Women in Math Infographic

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Where are the Women?
Rebecca Goldin, a math professor at George Mason University and a mother of four, told Time magazine in 2010, “When having children and trying to be serious about mathematics, you can feel like your entire intellect is being judged and that if having children disrupts your publication or teaching efforts, you are a failure.” Among her friends, women have left mathematics because they felt marginalized, not because they didn’t like math.
Former Harvard President, Dr Lawrence H. Summers, angered several of  the women at the National  Bureau of Economic Research by suggesting that innate gender differences may explain why fewer women succeed in science and math careers
Below are the results of one of the earliest experiments looking specifically at women in the STEM sciences(1999). One group was told that men performed better than women on a test (the threat condition), and the other group was told that there were no gender differences in test performance (the non threat condition). Women scored almost evenly with men when no preconceived bias was revealed. But when a woman's confidence was shaken by the supposed female "performance", she did significantly worse.
Myths of Women and STEMM
From the time they start school, most girls are less interested in science than boys are.
Classroom interventions that work to increase girls' interest in STEM run the risk of turning off the boys.
Science and math teachers are no longer biased toward their male students.
When girls just aren't interested in science, parents can't do much to motivate them.
At the college level, changing the STEM curriculum runs the risk of watering down important "sink or swim" coursework.
Disparity in University Programs
First Year College Students Intended Major in 2006
Women graduate with bachelor degrees in math at the same rate as men, and since the mid 1990's more than a quarter of the math PhDs have gone to women. But at the next professional level, university professors, the proportion of females shrinks to single digits. Female undergraduates often report lower confidence than male undergraduates report in their math or science abilities and their ability to succeed in their STEM major. Even among women and men who have similar grades, women in computer-related majors are less confident than their male peers of their ability to succeed in their major.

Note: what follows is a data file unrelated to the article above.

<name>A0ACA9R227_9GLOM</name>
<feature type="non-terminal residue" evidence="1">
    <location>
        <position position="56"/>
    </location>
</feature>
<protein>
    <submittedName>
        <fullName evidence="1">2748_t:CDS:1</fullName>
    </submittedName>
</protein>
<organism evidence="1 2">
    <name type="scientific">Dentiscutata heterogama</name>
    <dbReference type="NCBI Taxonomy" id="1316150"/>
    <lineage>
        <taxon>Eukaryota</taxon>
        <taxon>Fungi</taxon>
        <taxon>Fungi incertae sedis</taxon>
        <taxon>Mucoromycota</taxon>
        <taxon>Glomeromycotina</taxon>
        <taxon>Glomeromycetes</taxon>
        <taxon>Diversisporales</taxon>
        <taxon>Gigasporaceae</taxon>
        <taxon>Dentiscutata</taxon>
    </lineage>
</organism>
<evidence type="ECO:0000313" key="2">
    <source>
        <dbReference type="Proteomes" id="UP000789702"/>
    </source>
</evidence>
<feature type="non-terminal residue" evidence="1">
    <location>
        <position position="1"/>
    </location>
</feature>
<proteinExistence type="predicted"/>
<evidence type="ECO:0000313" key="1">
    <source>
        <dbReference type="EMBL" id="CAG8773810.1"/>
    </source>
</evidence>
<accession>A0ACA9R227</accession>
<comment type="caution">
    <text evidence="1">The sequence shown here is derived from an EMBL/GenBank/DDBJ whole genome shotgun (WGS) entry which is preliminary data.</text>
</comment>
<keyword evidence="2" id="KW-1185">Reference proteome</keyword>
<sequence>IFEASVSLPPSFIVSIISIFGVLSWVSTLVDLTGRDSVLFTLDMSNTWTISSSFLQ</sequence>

Women vs Men
Math and Sciences
    According to a 2010 study published in Intelligence, the gender gap in math and science has narrowed over the past 30 years, but it still exists. Though the gap is improving, there is still a long way to go and many aspects of society are still catching up. The image below is the first result to a Google Image search.
Bachelor’s Degrees Earned by Gender, 2007
Lindsey Shepard has made it her mission to empower women to recognize that they are much more than the titles on their business cards or their appointed position on the PTA. She hopes to reach the women who are raising the girls of GoldieBlox in order to encourage them to embrace their natural inclination toward innovation and invention.
Doctorates Earned by Women, 2006
Workers with Doctorates in Computer Sciences
Cornell University scientists Stephen J. Ceci and Wendy M. Williams say that one overlooked factor is that among men and women of similar outstanding math ability, women are more likely to also have outstanding verbal ability. In the end, men choose math careers because they have fewer other options. It’s cultural stereotypes that may be indirectly pushing women away from scientific fields. If you are highly skilled in two areas but one is more in line with social stereotypes and has larger social support, it’s not surprising that it would be the talent you choose to develop. Historically, they say, women have preferred careers that center around living things, rather than inanimate ideas or objects.
But how does this affect the workplace?